Lisa Heinzerling

  • April 26, 2017
    Guest Post

    by Joe Mendelson, Former Legal Director at the International Center for Technology Assessment, Former Democratic Chief Climate Counsel for the Senate Environment and Public Works Committee and Author of 1999 Petition Seeking EPA Regulation of Carbon Pollution that Led to the Litigation in Massachusetts v. EPA; David Bookbinder, Former Chief Climate Counsel at the Sierra Club and Current Chief Counsel at the Niskanen Center; and Lisa Heinzerling, Justice William J. Brennan, Jr. Professor of Law, Georgetown Law and  Lead Author of the Petitioners’ Briefs in Massachusetts v. EPA

    Ten years ago this month, the Supreme Court issued its landmark ruling in Massachusetts v. EPA, holding that the Clean Air Act gives the Environmental Protection Agency the power to control the pollutants that cause climate change and that the George W. Bush administration had illegally refused to exercise this authority based on political considerations that had no basis in the Clean Air Act.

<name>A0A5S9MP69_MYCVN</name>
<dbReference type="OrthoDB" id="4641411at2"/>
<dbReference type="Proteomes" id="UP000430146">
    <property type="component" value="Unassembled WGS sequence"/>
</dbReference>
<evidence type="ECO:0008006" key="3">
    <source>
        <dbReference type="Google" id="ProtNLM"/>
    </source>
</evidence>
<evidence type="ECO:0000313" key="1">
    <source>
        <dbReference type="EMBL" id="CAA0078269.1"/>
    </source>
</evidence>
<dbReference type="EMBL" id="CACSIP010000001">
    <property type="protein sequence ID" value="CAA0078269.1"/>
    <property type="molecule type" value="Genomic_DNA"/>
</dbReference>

The Trump administration has marked this anniversary with dubious ceremony. Last week, President Trump issued an executive order directing the rollback of Obama-era regulations that addressed climate change. Earlier, Trump's EPA chief, Scott Pruitt, publicly questioned the established scientific evidence of the link between human activities and rising temperatures. Pruitt, a lawyer, not only stepped into an area beyond his expertise but also managed to get the law wrong at the same time. Congress, Pruitt claimed, had never acted, and thus EPA's efforts to use the Clean Air Act to bring carbon pollution under control were illegitimate. The claim reflects an astonishing ignorance about the law that he is charged with implementing.